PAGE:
Last month, when I was a vendor at the Mommunity Market, I met Melanie. She approached my booth and asked about my services. During our conversation, I learned that she ran her own website, a place for parents to go for parenting tips, inspiration, recipes and more (MommaBraga.com).
Melanie, like many others, had no idea that my services existed for stay at home moms. She asked if she could interview me so her readers could learn more about SAHM Coaching.
Fast forward and my interview with Melanie is posted on her blog. In the interview she asks four questions. Give it a read and learn about how you can benefit from the services. Click on the link below to read the full interview.
Contemplating going back to work? If so, there will be time between you making the decision to return and you finding the right job, so use the time wisely.
Here are five things you can do when you're thinking about returning to the workforce.
Get Your Head Back in the Game
Time to switch gears from kids and family life towards what you want to do. Start by looking up articles and information online to learn about industry news, and reacquaint yourself with the vocabulary and the latest jargon.
Reconnect With Your Professional Contacts
Look up your colleagues and co-workers from past jobs and see who you can reach out to. Ask them about the company’s latest news and what’s exciting for them at the moment. If you’re not sure what you want to do, you can ask people from your network for ‘informational interviews’. Talk to them about what they do - people love to talk about themselves!
Manage the Gap on Your Resume
Once you’ve dusted off that resume, the next step is to decide what you want to add to it. You cannot hide your stay a home experience, so instead draw attention to your skills. Take a moment and refer to my earlier blog post on ‘transferable skills’. Write about your experience in a way that highlights your achievements and successes that relate to the role you’re interested in.
Submit a Cover Letter that Gets to the Point
Create a cover letter that sets the narrative the way you want to tell it. Address your time away from work in a few sentences and then move on to state your commitment towards the role you’re applying for. Then demonstrate that you’ve done your homework by expressing your interest in the company and why the role excites you. Bonus marks if you can address it to the hiring manager or recruiter involved in the search!
Fill Your Professional Gap
If you want recent experience on your resume look for volunteer opportunities, short term contracts or freelance roles. Also, connecting with a temporary employment agency is a great way to get experience in the specific area of your interest, while getting a feel for different industries and organizations.
Follow these quick and easy confidence boosts for interviews!
Superstitions: it may seem silly that this is the first suggestion, but it works! Wear that bracelet, blouse or socks that you think will bring you luck. Having these tokens can lead to improved performance and self-confidence.
Music: listening to your favourite music on route to the interview can be so beneficial to both your mind and body. It may not be your preference, but listening to heavy-bass songs can promote more feelings of power.
Dress code: wear what you feel good in. But remember, it’s always better to go more formal than less.
Be on time: there’s absolutely no reason now, with Google Maps, that you should be late. Scope out the location, listen to news/traffic reports and give yourself extra time. If you arrive really early, you can spend the extra time preparing. Ideally you don’t want to arrive more than 15 minutes before your interview time.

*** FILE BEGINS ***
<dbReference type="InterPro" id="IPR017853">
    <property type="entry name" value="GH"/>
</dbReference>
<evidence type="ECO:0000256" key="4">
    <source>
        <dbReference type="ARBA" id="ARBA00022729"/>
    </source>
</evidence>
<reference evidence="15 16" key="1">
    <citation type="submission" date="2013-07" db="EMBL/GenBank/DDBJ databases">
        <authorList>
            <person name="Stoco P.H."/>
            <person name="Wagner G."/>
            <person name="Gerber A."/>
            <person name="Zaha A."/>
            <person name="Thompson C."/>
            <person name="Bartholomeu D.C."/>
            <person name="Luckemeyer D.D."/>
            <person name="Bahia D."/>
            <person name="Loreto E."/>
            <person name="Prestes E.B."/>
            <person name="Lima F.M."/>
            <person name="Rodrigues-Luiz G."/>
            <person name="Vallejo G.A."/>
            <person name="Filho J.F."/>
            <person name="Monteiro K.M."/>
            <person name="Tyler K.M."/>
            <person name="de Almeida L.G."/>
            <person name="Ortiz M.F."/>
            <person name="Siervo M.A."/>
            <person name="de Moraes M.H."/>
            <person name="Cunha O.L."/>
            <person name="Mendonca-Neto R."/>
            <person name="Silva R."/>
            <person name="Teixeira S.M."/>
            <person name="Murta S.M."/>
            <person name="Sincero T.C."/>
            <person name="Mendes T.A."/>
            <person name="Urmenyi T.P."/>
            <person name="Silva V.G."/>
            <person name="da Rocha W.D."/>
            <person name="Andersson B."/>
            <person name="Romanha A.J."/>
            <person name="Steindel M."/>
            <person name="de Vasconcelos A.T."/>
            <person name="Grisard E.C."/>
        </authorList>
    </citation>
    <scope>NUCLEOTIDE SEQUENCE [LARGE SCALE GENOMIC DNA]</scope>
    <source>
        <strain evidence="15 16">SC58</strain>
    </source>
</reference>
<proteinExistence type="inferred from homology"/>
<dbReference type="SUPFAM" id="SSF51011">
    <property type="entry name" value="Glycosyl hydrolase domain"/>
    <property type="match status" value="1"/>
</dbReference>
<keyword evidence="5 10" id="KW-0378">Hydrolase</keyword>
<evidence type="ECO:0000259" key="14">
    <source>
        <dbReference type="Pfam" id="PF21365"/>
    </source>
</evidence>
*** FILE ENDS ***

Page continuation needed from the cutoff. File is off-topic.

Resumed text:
Sit up: during the interview, sitting straight and with good posture can keep your self-esteem and mood up.
Active listening: nod along with the conversation. Research has shown that the up-and-down movement can improve confidence. It’s the confirmation that your brain needs to say “yes we can!”
Ask questions: the last question of an interview is usually “do you have any questions for us?” Don’t discard this question. Its purpose is to see what interest you’ve taken in the company, the job or the person you’ll be working for.
Be OK with failure: take the opportunity to learn, don’t waste the experience. Whether you get the job or not, will come down to many factors. Try not to take it personally and instead continue to build on what went well.
Practice and then practice some more: the best boost to your confidence is knowing and feeling well prepared. Your natural talent will only take you so far. Instead make sure you are putting in the required time to prepare as a way to help calm nerves and increase your performance.
Don’t underestimate the power of a handshake and its ability to influence! First impressions are made in a matter of seconds – what does your handshake say about you?
When greeting your interviewer think about these tips:
Too hot or too cold
Don’t start off the interview making excuses. Whether it’s the temperature outside or just your nerves, the person interviewing you doesn’t want to grab a sweaty or ice cold hand. Washing your hands just prior to the interview is a great quick fix in either scenario.
Get a Grip
A really limp handshake or one where you only use the tips of your fingers is a sure fire way to ruin a handshake. Practice shaking hands and be sure to use your whole hand, while at the same time, applying a firm but friendly squeeze.
While shaking hands, remember to focus your attention on the interviewer. A smile along with good eye contact demonstrates your keen interest and creates a welcoming start.
One and Done
A handshake should not last long. Holding on for too long will create a sense of awkwardness. Also, don’t make the mistake of shaking your interviewers hand like you would a Martini. A quick pump, up and down, should do it.
Having a great handshake won’t guarantee you a job, but don’t let it stand in the way either!
I like to think of coaching as an investment in yourself. It’s an investment that pays dividends even after the coaching ends. Whether you’re looking to make improvements, build confidence or simply take control, working with a coach can provide the motivation you need.
As a mom, I like to seek out the advice of others when it comes to my kids. The reason why I do this is so I can make informed decisions. Working with a coach can offer you the exact same benefit, but for yourself. You’re provided access to the expertise and knowledge of someone who really knows and understands your objectives. A coach doesn’t have all the answers, instead they have the right questions that will help guide you.